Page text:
Tubal Abnormalities

Tubal Abnormalities

Once ovulation occurs and the egg is released, it is “picked up” by the fallopian tube where it is fertilized. The fallopian tubes must be open and free of obstruction to allow the eggs/embryo to freely pass. Conditions such as endometriosis, scarring from previous surgery or infections, congenital abnormalities, or prior tubal ligation for sterilization can cause tubal obstruction. The HSG fertility test documents that the fallopian tubes are open and unobstructed.

In many cases of tubal obstruction, in vitro fertilization is the first line treatment. This is because IVF bypasses the fallopian tubes, with the eggs being retrieved directly from the ovaries and combined with sperm in the laboratory. The choice of surgery vs. IVF depends upon many factors, including the location and severity of the blockage. Many clinical studies demonstrate that the cumulative success rates are higher after IVF than after tubal reversal surgery.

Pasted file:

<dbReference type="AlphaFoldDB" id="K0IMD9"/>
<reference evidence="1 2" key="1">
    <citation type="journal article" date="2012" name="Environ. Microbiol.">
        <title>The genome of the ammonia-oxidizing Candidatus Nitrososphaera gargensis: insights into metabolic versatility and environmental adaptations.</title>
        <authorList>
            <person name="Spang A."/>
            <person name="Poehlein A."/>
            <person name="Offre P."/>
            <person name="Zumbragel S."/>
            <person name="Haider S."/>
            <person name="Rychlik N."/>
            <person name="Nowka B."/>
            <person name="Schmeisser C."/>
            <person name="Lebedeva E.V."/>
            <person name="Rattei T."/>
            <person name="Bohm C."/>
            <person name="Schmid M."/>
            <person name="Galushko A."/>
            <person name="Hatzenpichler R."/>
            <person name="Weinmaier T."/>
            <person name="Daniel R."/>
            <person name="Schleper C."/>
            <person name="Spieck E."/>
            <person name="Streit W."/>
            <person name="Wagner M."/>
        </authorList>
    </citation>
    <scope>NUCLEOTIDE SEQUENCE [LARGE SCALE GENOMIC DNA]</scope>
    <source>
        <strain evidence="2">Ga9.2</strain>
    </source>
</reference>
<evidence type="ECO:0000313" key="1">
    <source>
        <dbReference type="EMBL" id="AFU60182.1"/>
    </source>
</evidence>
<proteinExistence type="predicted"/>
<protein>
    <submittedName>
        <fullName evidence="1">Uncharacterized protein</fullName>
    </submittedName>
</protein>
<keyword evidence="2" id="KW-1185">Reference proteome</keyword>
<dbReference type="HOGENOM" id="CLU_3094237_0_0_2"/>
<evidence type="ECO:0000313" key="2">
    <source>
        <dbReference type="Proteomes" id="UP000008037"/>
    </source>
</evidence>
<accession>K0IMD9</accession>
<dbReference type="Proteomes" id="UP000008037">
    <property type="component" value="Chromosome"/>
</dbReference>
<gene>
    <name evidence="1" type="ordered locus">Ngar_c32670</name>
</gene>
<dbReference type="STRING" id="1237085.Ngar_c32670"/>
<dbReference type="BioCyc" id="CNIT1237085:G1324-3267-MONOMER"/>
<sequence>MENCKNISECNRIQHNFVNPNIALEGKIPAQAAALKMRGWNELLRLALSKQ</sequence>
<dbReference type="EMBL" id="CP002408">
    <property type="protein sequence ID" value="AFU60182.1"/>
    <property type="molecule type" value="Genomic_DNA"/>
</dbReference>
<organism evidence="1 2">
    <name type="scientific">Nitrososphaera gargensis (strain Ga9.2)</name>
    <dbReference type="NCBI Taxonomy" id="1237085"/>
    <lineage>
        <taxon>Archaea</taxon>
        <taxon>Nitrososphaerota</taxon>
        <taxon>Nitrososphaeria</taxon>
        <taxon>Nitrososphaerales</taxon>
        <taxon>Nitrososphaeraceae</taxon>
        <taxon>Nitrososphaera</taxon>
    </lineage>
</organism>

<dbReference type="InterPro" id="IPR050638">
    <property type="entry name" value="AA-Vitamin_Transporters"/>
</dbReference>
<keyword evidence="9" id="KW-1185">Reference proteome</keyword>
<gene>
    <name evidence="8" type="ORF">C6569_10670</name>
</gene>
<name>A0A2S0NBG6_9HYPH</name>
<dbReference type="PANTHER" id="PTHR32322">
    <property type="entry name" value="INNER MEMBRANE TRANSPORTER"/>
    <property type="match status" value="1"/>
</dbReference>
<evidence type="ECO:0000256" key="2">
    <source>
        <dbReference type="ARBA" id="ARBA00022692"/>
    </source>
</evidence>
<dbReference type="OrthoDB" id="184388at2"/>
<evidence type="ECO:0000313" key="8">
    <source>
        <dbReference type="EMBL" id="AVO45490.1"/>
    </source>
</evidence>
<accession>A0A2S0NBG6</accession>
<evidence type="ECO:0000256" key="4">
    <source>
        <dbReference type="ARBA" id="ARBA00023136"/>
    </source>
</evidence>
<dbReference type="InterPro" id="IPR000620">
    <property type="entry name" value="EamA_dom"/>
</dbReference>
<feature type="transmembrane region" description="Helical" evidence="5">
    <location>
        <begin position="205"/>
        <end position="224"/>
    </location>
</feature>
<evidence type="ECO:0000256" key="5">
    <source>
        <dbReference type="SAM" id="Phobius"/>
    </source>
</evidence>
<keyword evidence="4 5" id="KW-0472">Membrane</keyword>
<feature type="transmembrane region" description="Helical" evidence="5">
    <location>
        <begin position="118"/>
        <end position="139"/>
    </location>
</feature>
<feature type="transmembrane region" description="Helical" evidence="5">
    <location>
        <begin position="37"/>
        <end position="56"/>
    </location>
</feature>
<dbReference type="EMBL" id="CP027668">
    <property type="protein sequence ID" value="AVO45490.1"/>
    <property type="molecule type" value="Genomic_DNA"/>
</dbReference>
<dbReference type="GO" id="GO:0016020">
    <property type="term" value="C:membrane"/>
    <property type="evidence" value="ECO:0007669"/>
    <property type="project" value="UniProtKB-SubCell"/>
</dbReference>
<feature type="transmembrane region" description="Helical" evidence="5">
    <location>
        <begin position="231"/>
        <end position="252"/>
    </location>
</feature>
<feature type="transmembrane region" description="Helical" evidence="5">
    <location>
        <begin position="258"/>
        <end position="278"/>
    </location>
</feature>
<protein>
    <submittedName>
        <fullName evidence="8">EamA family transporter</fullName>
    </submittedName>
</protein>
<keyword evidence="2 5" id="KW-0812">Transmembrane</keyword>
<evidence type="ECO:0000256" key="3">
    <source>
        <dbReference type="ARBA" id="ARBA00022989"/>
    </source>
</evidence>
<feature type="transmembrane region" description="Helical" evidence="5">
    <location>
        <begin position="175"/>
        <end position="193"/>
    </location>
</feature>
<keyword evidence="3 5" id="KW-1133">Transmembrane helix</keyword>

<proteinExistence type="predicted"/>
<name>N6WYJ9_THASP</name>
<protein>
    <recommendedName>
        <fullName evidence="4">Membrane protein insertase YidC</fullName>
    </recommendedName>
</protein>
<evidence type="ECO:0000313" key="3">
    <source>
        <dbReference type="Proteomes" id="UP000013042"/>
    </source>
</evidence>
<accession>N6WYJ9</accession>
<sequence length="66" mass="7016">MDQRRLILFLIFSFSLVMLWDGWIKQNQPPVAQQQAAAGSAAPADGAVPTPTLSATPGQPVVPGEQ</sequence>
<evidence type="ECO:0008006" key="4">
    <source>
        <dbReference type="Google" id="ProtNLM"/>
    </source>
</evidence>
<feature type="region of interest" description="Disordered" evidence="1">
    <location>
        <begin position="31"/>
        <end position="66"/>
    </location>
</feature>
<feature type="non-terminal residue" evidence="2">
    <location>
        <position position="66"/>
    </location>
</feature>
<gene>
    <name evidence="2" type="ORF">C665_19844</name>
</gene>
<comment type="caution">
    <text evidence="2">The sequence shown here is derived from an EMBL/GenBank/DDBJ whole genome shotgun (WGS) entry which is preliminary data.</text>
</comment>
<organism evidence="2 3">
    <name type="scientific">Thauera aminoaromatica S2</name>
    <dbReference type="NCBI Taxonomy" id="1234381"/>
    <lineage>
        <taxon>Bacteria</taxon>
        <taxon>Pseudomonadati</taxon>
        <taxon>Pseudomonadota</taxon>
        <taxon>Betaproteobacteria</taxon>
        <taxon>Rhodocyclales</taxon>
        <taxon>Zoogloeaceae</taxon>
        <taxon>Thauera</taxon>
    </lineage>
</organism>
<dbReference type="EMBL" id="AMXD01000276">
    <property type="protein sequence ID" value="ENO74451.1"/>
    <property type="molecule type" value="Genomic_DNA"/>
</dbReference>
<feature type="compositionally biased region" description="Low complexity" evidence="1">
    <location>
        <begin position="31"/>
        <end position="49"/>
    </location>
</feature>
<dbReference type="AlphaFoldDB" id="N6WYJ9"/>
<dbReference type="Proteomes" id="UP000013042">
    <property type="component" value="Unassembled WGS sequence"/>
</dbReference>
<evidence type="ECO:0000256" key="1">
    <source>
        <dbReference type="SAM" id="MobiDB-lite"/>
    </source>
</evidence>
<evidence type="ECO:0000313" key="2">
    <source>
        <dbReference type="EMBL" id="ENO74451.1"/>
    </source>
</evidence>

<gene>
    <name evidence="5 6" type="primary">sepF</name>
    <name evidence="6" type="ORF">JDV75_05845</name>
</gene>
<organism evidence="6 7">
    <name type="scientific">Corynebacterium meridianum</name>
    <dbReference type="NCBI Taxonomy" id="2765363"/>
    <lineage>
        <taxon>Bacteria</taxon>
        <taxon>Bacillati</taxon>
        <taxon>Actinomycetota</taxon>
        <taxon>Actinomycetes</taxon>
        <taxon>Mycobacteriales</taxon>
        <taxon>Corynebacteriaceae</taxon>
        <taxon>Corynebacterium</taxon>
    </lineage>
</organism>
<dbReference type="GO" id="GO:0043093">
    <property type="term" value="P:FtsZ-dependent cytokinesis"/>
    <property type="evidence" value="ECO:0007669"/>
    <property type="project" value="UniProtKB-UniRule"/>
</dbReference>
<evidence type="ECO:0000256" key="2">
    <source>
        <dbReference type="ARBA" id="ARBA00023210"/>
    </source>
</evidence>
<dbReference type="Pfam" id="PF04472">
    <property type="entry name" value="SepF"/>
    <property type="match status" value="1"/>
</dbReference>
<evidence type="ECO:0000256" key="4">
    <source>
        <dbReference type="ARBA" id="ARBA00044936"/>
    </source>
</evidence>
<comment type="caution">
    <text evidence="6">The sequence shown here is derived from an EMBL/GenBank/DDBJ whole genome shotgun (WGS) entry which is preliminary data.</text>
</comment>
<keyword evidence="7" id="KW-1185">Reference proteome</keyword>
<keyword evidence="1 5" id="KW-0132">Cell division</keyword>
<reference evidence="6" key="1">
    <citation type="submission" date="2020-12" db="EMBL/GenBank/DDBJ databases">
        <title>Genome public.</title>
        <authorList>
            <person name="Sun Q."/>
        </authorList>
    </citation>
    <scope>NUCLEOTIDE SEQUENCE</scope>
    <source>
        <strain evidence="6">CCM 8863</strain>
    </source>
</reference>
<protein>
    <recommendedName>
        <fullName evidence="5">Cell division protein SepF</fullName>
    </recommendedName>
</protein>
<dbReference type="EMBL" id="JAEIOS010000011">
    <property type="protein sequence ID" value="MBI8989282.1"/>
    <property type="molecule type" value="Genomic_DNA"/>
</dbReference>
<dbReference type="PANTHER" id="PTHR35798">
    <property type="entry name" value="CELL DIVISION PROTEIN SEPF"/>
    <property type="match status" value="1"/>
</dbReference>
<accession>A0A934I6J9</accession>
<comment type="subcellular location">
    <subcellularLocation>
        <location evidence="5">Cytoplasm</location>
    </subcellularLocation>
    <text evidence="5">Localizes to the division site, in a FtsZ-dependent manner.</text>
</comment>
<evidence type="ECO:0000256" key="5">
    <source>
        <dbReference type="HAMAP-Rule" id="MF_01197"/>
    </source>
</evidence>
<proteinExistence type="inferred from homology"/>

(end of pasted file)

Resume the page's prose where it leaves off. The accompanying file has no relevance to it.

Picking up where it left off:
It is sometimes possible to reverse tied tubes using a surgical procedure that reconnects the fallopian tubes under an operative microscope. A successful outcome depends on multiple variables, including the woman’s age, the length of fallopian tube to be restored, and the exact fragment of fallopian tube originally “tied” or destroyed. This delicate surgery should be performed by a highly trained and skilled fertility specialist.

Even though the per-cycle IVF success rates are greater than tubal surgery, some patients choose surgery. These are usually younger women who have many years to attempt natural intercourse, thus increasing the cumulative pregnancy rates. There is no limit to the number of natural cycles that may occur, whereas IVF cycles may be limited by cost. See our page on the costs of infertility treatment. Older women may not have time to attempt numerous natural cycles because their fertility declines rapidly with age